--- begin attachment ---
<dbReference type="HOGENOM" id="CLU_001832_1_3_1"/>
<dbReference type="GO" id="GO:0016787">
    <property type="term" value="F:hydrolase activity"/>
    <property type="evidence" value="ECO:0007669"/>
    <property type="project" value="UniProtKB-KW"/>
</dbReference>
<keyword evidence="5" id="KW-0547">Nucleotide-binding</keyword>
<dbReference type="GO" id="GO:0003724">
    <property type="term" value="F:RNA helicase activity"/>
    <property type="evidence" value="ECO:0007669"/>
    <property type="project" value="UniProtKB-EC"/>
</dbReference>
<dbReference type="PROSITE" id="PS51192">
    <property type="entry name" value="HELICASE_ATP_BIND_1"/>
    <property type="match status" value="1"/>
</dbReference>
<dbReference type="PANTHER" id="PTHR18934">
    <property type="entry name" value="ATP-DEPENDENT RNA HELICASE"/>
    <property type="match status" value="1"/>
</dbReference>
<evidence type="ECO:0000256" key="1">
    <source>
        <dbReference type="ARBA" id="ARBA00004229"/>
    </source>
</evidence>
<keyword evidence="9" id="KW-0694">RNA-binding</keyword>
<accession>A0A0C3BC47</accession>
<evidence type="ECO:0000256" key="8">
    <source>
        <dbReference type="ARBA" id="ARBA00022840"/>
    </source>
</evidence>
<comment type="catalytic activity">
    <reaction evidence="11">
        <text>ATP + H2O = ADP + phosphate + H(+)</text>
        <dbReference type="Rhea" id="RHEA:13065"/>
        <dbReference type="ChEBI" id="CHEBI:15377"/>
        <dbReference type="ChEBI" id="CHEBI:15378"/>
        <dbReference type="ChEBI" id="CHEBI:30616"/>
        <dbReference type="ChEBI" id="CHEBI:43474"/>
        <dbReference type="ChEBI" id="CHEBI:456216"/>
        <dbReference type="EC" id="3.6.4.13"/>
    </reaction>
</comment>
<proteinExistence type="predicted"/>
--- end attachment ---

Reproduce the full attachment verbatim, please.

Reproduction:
<dbReference type="HOGENOM" id="CLU_001832_1_3_1"/>
<dbReference type="GO" id="GO:0016787">
    <property type="term" value="F:hydrolase activity"/>
    <property type="evidence" value="ECO:0007669"/>
    <property type="project" value="UniProtKB-KW"/>
</dbReference>
<keyword evidence="5" id="KW-0547">Nucleotide-binding</keyword>
<dbReference type="GO" id="GO:0003724">
    <property type="term" value="F:RNA helicase activity"/>
    <property type="evidence" value="ECO:0007669"/>
    <property type="project" value="UniProtKB-EC"/>
</dbReference>
<dbReference type="PROSITE" id="PS51192">
    <property type="entry name" value="HELICASE_ATP_BIND_1"/>
    <property type="match status" value="1"/>
</dbReference>
<dbReference type="PANTHER" id="PTHR18934">
    <property type="entry name" value="ATP-DEPENDENT RNA HELICASE"/>
    <property type="match status" value="1"/>
</dbReference>
<evidence type="ECO:0000256" key="1">
    <source>
        <dbReference type="ARBA" id="ARBA00004229"/>
    </source>
</evidence>
<keyword evidence="9" id="KW-0694">RNA-binding</keyword>
<accession>A0A0C3BC47</accession>
<evidence type="ECO:0000256" key="8">
    <source>
        <dbReference type="ARBA" id="ARBA00022840"/>
    </source>
</evidence>
<comment type="catalytic activity">
    <reaction evidence="11">
        <text>ATP + H2O = ADP + phosphate + H(+)</text>
        <dbReference type="Rhea" id="RHEA:13065"/>
        <dbReference type="ChEBI" id="CHEBI:15377"/>
        <dbReference type="ChEBI" id="CHEBI:15378"/>
        <dbReference type="ChEBI" id="CHEBI:30616"/>
        <dbReference type="ChEBI" id="CHEBI:43474"/>
        <dbReference type="ChEBI" id="CHEBI:456216"/>
        <dbReference type="EC" id="3.6.4.13"/>
    </reaction>
</comment>
<proteinExistence type="predicted"/>